Since the discovery of the Stuxnet worm, Operational Technology has been gaining attention from security providers, as the number and type of attacks continue to grow. With the integration of cloud services into a number of functionalities, the security side of OT is encountering rapid expansion of the terrain they have to protect.
At Fortinet Accelerate, Edgard Capdevielle, president and CEO of Nozomi Networks Inc., met with Lisa Martin (@Luccazara) and Peter Burris (@plburris), co-hosts of theCUBE, SiliconANGLE Media’s mobile live streaming studio, to discuss OT security, IT practices and how the two are coming together. (*Disclosure below.)
Smoothing the convergence
As Capdevielle explained, “A lot of customers in our space are going through what’s called ‘IT-OT convergence,’” as the traditionally serial OT networks are now being converged with IT technology and operations, leading to an influx of “the traditional IT attacks.”
“Those traditional IT attacks are particularly harmful when it comes to industrial, critical infrastructure, and they require a special technology that understands those protocols to be able to detect anomalies and whitelist or blacklist certain activities,” Capdevielle noted.
With the wide range of activities and operations covered by industrial IoT, and the networking involved in each field, the common errors of IT, which tend to have minor impacts like slowing e-mail transmission or cancelling a print job, become much more serious in the OT realm.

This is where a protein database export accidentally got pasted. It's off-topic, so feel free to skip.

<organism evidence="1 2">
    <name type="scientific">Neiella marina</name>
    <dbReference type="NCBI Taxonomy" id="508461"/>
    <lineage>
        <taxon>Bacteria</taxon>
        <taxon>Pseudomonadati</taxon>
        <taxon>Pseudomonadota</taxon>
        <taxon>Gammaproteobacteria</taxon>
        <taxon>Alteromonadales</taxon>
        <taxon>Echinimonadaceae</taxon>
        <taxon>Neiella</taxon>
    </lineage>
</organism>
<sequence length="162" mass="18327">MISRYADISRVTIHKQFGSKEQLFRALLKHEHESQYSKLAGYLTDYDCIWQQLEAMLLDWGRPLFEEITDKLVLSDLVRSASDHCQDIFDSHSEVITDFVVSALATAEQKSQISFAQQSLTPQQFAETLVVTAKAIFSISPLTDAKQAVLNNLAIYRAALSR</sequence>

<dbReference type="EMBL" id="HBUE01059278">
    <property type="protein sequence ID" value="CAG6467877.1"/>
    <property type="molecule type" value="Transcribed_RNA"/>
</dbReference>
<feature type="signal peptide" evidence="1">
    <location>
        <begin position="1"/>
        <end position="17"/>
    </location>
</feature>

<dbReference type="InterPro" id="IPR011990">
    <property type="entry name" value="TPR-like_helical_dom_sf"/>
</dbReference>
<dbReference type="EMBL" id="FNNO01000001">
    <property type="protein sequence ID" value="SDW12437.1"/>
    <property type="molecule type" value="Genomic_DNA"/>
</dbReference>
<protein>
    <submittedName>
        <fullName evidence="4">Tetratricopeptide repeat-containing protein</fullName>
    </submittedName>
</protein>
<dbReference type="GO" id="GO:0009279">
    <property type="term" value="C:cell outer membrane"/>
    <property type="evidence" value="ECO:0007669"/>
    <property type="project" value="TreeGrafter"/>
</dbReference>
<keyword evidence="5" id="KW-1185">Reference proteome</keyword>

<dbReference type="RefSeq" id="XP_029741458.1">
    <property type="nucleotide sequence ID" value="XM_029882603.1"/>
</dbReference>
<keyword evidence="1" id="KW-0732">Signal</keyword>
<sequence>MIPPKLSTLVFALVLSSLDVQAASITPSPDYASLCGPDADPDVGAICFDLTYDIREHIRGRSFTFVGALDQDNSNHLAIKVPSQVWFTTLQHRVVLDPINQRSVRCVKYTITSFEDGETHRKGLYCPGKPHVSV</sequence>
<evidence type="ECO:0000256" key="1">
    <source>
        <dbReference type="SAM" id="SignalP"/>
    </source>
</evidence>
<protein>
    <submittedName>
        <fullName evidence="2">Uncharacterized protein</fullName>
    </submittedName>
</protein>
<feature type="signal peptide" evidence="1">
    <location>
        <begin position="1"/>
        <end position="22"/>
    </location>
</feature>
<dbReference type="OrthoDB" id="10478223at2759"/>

Capdevielle laid out the three categories Nozomi uses to group anomalies: damage and malfunctions, human error, and cyber. And with that last grouping, the challenges are building every day for OT security.
“Not only are nation-states attacking each other … but now you have traditional security use cases [of] your malicious insider, your compromised insiders, doing industrial cyber-attacks.” He continued on to explain how Nozomi connects with Fortinet Inc. in handling those attacks, including making widespread alerts, to “become part of the security information environment,” but also by using Nozomi FortiGates to “become active in the network.”
As Capdevielle noted, Nosimi’s product has to be passive for ease of deployment across the range of industrial networks and their particular standards. But its tools also provide users with the ability to set special configurations to receive commands from Fortinet and Nozomi, allowing them to automatically quarantine infected nodes as soon as they’re recognized.
“The way the journey works for us, is we provide, as soon as we show up, an immediate amount of visibility. These networks don’t have the same toolsets from a visibility and asset management perspective that IT networks have, so the first value added is visibility,” he said.
And in Capdevielle’s estimation, while critical infrastructure has been somewhat undervalued in past years, with the continued developments on so many fronts, he feels that “this year’s going to be the year where ICS [industrial control systems] security is going to be … a lot more relevant for a lot more people.”
Watch the complete video interview below, and be sure to check out more of SiliconANGLE and theCUBE’s coverage of Fortinet Accelerate 2017. (*Disclosure: Fortinet Inc. and other companies sponsor some Accelerate 2017 segments on SiliconANGLE Media’s theCUBE. Neither Fortinet nor other sponsors have editorial control over content on theCUBE or SiliconANGLE.)